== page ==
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Take, for example, Iran – a partner with whom there is truly no lack of differences. Nevertheless, we knew that we had to sit round the negotiating table in order to try and resolve the potentially disastrous issue of Iran’s nuclear programme. That’s why we’ve been tenaciously negotiating for the last ten years and have reached a point where it now seems conceivable that the negotiations can be concluded by the deadline in two weeks’ time.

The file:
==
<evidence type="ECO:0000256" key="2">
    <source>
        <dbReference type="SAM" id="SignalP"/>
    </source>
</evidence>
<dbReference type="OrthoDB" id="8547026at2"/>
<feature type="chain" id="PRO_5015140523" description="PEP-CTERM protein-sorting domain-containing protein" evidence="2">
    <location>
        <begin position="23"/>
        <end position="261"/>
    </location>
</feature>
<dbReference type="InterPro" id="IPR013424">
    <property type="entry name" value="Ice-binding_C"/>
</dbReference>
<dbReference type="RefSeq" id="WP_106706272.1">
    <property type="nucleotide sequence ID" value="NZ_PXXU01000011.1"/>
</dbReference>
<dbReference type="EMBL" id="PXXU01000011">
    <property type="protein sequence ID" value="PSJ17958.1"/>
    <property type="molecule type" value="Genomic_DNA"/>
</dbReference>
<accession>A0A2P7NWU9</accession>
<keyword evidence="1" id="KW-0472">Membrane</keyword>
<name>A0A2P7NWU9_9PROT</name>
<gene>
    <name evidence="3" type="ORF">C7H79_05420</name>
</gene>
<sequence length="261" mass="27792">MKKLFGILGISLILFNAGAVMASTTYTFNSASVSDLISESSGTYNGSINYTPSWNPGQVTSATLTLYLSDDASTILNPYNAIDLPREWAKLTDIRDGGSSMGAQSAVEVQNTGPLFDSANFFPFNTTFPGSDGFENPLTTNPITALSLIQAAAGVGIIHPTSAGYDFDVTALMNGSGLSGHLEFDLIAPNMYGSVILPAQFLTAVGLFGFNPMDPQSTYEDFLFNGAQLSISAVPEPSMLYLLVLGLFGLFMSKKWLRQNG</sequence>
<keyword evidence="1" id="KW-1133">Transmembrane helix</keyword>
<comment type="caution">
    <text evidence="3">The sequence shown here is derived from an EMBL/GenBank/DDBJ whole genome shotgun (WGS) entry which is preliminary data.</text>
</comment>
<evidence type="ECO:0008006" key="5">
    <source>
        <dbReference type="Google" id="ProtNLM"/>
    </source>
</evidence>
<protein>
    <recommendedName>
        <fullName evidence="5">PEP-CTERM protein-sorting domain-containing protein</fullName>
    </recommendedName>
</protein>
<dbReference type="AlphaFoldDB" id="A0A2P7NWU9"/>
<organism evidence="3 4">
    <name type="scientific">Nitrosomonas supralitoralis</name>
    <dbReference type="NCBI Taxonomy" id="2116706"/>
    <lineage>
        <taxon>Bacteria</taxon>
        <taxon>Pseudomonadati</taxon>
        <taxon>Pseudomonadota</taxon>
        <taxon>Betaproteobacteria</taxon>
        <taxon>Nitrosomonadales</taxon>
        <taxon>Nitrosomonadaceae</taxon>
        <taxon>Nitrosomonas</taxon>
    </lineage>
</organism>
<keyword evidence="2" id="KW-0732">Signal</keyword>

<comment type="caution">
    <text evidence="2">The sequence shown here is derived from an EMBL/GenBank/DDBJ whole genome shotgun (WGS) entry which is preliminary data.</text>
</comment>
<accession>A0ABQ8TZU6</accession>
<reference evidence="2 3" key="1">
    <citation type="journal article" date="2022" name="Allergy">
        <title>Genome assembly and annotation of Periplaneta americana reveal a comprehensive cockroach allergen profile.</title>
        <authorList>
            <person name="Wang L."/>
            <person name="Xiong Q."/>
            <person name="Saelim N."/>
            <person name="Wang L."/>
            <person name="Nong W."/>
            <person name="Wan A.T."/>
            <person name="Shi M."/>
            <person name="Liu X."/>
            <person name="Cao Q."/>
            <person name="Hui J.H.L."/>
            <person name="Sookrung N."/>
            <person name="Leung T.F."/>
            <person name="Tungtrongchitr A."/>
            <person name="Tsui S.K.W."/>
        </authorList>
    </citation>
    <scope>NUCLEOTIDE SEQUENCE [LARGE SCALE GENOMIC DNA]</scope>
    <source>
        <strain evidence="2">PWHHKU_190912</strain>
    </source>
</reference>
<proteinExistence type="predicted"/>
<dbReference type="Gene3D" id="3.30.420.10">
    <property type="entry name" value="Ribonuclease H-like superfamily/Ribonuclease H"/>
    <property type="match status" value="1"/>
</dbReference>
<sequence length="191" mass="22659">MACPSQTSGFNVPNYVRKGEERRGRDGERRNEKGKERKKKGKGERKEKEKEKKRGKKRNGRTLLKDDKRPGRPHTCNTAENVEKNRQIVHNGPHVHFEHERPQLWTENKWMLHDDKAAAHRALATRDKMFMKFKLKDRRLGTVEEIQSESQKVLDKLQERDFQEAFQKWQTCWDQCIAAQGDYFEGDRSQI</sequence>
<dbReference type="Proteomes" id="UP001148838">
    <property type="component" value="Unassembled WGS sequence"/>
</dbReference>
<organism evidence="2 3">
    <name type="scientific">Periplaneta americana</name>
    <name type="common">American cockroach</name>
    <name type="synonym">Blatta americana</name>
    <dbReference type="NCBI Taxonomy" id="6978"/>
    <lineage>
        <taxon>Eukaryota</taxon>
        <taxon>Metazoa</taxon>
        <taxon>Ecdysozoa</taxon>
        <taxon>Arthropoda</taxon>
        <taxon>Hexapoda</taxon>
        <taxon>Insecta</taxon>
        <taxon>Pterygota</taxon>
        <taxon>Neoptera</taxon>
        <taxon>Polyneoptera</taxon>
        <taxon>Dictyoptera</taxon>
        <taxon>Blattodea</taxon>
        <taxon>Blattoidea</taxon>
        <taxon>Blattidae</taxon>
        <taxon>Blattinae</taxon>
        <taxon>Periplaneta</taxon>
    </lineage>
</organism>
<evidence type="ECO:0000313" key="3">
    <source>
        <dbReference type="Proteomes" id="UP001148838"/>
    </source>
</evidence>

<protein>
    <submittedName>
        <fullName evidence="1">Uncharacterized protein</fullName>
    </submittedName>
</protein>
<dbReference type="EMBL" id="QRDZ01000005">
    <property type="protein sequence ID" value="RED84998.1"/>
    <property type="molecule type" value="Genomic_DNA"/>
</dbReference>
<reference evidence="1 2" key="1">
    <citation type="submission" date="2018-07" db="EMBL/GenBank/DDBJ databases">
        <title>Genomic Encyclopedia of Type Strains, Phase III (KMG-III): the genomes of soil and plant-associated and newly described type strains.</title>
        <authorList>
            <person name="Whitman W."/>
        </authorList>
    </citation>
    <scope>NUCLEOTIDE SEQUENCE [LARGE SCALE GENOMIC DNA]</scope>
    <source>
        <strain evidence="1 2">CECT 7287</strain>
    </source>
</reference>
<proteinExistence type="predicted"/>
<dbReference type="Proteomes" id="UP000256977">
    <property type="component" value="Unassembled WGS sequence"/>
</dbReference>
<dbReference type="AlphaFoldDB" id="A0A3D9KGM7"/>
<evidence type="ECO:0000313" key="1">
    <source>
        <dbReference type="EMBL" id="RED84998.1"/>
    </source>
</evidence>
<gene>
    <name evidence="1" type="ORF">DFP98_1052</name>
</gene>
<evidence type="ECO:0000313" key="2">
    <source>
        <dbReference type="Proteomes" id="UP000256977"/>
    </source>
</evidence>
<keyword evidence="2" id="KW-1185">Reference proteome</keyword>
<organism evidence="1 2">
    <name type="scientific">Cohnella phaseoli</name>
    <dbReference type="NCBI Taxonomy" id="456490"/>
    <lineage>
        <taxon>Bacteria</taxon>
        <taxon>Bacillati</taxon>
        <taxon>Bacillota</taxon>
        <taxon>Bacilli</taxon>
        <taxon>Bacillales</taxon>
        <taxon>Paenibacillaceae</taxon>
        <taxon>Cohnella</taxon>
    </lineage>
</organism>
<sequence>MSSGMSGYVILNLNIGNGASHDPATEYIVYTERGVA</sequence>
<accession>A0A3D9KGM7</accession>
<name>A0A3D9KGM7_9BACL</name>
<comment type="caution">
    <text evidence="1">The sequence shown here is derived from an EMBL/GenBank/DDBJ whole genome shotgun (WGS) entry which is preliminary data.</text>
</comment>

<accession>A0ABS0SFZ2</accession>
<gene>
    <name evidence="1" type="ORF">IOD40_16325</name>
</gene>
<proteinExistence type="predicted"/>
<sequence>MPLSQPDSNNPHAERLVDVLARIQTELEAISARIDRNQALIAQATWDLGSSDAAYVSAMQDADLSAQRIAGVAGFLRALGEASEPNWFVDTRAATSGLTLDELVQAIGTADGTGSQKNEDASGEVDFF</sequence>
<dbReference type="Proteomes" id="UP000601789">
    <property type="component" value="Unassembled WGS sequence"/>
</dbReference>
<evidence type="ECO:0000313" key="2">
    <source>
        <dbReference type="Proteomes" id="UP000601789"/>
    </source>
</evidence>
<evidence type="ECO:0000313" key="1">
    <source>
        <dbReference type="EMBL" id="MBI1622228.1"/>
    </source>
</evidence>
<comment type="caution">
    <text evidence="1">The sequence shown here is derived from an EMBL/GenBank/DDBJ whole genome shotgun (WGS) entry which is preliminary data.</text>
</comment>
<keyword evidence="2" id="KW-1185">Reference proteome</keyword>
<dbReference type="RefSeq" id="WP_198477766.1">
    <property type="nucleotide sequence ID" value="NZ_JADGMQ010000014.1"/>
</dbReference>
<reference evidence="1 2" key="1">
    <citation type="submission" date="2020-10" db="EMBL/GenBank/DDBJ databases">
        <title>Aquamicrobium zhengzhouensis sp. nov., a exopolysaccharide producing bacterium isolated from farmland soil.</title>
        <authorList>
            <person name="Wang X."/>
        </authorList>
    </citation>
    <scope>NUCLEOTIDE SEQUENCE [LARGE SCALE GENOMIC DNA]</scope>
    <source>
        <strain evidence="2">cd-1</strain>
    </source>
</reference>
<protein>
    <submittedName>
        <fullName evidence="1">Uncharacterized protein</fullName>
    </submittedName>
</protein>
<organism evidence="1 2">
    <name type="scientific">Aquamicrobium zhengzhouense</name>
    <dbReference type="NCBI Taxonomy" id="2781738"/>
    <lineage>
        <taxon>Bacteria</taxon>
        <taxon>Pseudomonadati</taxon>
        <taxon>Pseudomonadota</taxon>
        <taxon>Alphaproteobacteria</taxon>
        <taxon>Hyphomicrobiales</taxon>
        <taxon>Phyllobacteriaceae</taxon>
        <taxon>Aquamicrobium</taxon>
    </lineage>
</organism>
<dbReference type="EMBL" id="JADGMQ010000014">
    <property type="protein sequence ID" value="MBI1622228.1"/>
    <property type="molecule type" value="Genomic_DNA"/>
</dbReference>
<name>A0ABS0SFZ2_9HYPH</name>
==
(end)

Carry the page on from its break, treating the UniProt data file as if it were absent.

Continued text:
Both sides have declared their readiness to enter into compromises, some of them painful. It will require strong leadership to sell these compromises both at home and to the rest of the world. Germany is prepared to work to ensure that any agreement is broadly accepted.
This is a make or break moment which all parties should take seriously for that reason alone. For it won’t come again any time soon!
Incidentally, the negotiations with Iran are one example where Europe has largely taken over the initiative from individual member states and has led the process with their assistance. Your predecessor Cathy Ashton put a joint European stamp on the negotiations with Iran, although they have formally remained a 3+3 process.
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